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i18n plugin for GramIO. This plugin provide internationalization for your bots with Fluent syntax.

Works with
This package works with Bun
It is unknown whether this package works with Cloudflare Workers
This package works with Node.js
This package works with Deno
It is unknown whether this package works with Browsers
JSR Score
100%
Published
a week ago (0.0.3)

@gramio/i18n

npm JSR JSR Score

i18n plugin for GramIO.

This plugin provide internationalization for your bots with Fluent syntax.

example

You can setup type-safety for it.

Usage

Create locales folder with en.ftl file

# Simple things are simple.
hello-user = Hello, {$userName}!

# Complex things are possible.
shared-photos =
    {$userName} {$photoCount ->
        [one] added a new photo
       *[other] added {$photoCount} new photos
    } to {$userGender ->
        [male] his stream
        [female] her stream
       *[other] their stream
    }.
Important

Fluent language support extensions for VSCode and WebStorm

Use plugin

// src/index.ts
import { Bot } from "gramio";
import { i18n } from "@gramio/i18n";

const bot = new Bot(process.env.TOKEN as string)
    .extend(i18n())
    .command("start", async (context) => {
        return context.send(
            context.t("shared-photos", {
                userName: "Anna",
                userGender: "female",
                photoCount: 3,
            })
        );
    })
    .onError(console.error)
    .onStart(console.log);

bot.start();

Options

Key Type Default Description
defaultLocale? string "en" Default locale
directory? string "locales" The path to the folder with *.ftl files

Methods

t

Using this method, you can get the text in your chosen language.

For example:

hello-user = Hello, {$userName}!
context.t("hello-user", { userName: "Anna" }); // Hello, Anna!

i18n.setLocale

You can set user locale by setLocale method.

Warning

At the moment, there is no integration with sessions, and therefore, after the message, the language will again become the one that defaultLocale

bot.command("start", async (context) => {
    context.i18n.setLocale("ru");

    return context.send(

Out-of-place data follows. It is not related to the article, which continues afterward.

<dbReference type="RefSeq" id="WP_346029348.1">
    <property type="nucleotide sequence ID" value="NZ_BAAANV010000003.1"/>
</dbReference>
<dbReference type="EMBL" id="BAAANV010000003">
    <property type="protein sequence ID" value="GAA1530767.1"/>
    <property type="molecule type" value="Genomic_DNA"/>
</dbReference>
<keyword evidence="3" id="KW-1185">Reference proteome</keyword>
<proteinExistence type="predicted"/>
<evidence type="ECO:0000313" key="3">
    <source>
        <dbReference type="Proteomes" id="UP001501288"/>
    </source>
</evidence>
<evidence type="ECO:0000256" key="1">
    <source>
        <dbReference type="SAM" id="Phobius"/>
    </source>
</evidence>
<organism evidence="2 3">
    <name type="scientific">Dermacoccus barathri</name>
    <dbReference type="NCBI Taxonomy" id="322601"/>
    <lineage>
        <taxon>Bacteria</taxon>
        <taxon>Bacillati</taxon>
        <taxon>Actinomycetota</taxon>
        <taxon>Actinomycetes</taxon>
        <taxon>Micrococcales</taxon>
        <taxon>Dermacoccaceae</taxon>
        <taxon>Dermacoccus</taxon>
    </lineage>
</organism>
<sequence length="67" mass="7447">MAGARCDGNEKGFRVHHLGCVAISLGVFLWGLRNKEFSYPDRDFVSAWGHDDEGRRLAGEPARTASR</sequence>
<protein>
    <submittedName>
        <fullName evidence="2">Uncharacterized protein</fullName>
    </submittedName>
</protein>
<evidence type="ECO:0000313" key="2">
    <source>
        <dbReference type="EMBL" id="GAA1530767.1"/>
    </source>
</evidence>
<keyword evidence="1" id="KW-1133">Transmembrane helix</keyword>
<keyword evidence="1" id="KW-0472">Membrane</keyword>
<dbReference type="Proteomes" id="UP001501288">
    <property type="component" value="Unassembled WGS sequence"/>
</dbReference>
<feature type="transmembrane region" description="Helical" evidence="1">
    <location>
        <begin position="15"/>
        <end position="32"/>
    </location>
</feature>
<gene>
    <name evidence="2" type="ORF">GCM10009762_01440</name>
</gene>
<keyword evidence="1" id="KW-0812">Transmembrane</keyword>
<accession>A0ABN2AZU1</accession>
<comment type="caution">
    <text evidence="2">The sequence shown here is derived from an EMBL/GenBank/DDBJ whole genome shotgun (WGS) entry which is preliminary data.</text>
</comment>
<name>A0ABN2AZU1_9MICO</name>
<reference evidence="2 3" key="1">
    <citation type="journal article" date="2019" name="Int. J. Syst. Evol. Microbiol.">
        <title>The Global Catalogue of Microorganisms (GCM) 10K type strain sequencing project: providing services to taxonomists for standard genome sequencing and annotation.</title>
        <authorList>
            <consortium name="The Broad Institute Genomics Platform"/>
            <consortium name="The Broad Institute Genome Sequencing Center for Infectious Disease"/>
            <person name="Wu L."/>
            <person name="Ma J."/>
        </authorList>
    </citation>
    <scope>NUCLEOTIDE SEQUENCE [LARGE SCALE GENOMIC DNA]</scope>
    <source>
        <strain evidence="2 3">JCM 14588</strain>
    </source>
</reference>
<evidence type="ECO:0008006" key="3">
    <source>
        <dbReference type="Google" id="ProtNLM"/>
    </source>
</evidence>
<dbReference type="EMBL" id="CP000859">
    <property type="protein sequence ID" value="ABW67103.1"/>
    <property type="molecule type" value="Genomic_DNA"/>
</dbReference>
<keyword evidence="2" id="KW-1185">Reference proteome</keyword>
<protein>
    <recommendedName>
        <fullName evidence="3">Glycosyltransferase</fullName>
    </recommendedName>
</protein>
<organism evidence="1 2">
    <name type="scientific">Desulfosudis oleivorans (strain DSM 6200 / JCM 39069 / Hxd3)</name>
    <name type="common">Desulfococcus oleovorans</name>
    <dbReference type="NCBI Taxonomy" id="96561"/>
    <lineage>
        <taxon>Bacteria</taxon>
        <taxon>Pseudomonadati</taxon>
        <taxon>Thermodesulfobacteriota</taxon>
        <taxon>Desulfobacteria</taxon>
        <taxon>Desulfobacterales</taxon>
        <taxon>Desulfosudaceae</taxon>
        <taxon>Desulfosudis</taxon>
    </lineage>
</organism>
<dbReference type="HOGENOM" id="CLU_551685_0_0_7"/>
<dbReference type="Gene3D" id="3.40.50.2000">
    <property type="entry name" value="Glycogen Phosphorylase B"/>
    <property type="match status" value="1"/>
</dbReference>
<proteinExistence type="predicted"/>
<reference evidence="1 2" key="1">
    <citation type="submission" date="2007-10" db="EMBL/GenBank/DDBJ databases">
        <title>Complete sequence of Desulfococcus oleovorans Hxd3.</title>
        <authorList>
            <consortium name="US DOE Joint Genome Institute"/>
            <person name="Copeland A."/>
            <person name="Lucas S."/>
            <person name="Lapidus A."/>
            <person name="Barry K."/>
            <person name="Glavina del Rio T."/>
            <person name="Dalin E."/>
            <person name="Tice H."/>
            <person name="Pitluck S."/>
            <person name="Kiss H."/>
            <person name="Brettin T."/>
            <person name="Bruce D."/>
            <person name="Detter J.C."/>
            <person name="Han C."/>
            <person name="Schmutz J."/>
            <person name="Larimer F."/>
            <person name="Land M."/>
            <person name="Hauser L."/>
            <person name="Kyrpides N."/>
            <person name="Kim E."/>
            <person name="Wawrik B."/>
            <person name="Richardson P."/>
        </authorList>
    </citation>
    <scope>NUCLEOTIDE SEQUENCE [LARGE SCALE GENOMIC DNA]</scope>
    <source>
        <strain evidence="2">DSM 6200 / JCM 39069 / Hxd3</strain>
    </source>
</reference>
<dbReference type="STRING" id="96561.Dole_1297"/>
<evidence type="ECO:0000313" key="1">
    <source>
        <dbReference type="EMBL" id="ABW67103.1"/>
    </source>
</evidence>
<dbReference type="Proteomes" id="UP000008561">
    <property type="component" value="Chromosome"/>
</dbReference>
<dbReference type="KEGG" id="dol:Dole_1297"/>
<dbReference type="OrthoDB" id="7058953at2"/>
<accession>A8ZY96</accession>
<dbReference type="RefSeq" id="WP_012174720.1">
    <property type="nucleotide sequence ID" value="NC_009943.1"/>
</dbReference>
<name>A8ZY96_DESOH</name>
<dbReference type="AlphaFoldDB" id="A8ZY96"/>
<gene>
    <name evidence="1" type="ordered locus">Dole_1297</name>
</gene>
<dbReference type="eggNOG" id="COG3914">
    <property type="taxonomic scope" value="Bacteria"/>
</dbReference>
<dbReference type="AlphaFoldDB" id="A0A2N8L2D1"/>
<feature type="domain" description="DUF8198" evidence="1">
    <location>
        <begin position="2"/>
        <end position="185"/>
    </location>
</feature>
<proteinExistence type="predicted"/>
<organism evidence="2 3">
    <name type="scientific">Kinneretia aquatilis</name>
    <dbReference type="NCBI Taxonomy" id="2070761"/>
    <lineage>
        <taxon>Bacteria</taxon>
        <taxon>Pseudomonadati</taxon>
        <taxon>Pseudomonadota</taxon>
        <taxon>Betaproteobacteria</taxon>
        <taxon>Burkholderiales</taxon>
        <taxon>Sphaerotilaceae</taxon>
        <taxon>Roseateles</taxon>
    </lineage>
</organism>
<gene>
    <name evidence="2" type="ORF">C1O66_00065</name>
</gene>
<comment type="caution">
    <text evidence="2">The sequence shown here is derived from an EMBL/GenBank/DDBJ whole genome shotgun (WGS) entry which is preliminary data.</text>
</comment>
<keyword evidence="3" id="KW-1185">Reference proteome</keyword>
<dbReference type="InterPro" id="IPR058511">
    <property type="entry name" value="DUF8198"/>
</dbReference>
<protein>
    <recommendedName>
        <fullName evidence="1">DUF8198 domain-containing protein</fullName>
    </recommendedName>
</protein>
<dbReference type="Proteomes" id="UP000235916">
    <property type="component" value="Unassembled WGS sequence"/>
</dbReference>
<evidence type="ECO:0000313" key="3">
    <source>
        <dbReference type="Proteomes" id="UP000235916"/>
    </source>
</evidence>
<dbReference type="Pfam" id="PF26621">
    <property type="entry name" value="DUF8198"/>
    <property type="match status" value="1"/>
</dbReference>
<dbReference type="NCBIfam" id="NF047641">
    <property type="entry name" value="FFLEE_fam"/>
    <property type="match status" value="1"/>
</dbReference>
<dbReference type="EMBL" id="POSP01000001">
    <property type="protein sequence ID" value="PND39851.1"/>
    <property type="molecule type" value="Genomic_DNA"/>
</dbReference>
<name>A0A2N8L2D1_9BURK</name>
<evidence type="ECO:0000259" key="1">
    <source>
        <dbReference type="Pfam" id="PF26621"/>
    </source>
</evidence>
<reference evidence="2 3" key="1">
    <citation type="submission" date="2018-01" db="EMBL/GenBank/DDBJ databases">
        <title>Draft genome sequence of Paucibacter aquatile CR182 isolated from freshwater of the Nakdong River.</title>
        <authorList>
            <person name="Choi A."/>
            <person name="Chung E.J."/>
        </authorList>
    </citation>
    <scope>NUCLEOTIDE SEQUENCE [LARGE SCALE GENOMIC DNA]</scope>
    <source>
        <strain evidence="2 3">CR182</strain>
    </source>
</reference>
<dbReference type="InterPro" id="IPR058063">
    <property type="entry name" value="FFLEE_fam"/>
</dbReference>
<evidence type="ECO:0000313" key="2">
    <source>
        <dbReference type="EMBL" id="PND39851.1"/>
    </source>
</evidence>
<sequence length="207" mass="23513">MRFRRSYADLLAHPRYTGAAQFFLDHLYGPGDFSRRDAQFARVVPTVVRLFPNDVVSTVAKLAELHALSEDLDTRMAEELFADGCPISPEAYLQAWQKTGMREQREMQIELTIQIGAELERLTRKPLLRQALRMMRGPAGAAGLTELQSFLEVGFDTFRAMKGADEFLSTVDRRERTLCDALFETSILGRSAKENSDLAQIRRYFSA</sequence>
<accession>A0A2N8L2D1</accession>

context.t("shared-photos", {
            userName: "Anna",
            userGender: "female",
            photoCount: 3,
        })
    );
});

i18n.locale

Get current user locale.

bot.command("lang", async (context) => {
    return context.send(context.i18n.locale);
});

Type-safety

You can use this plugin with fluent2ts which code-generates typescript types from your .ftl files. See usage.

Npm:

npx fluent2ts

Bun:

bunx fluent2ts

Yarn:

yarn dlx fluent2ts

Pnpm:

pnpm exec fluent2ts

And so we have a generated locales.types.ts file in src folder that exports the TypedFluentBundle interface. We set this type as a generic for the i18n plugin. And now we have type-safety!

import type { TypedFluentBundle } from "./locales.types";
import { Bot } from "gramio";
import { i18n } from "@gramio/i18n";

const bot = new Bot(process.env.TOKEN as string)
    .extend(i18n<TypedFluentBundle>())
    .command("start", async (context) => {
        return context.send(
            context.t("shared-photos", {
                userName: "Anna",
                userGender: "female",
                photoCount: 3,
            })
        );
    })
    .onError(console.error)
    .onStart(console.log);

bot.start();
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deno add @gramio/i18n

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import * as mod from "@gramio/i18n";

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npx jsr add @gramio/i18n

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import * as mod from "@gramio/i18n";

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import * as mod from "@gramio/i18n";

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pnpm dlx jsr add @gramio/i18n

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import * as mod from "@gramio/i18n";

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bunx jsr add @gramio/i18n

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import * as mod from "@gramio/i18n";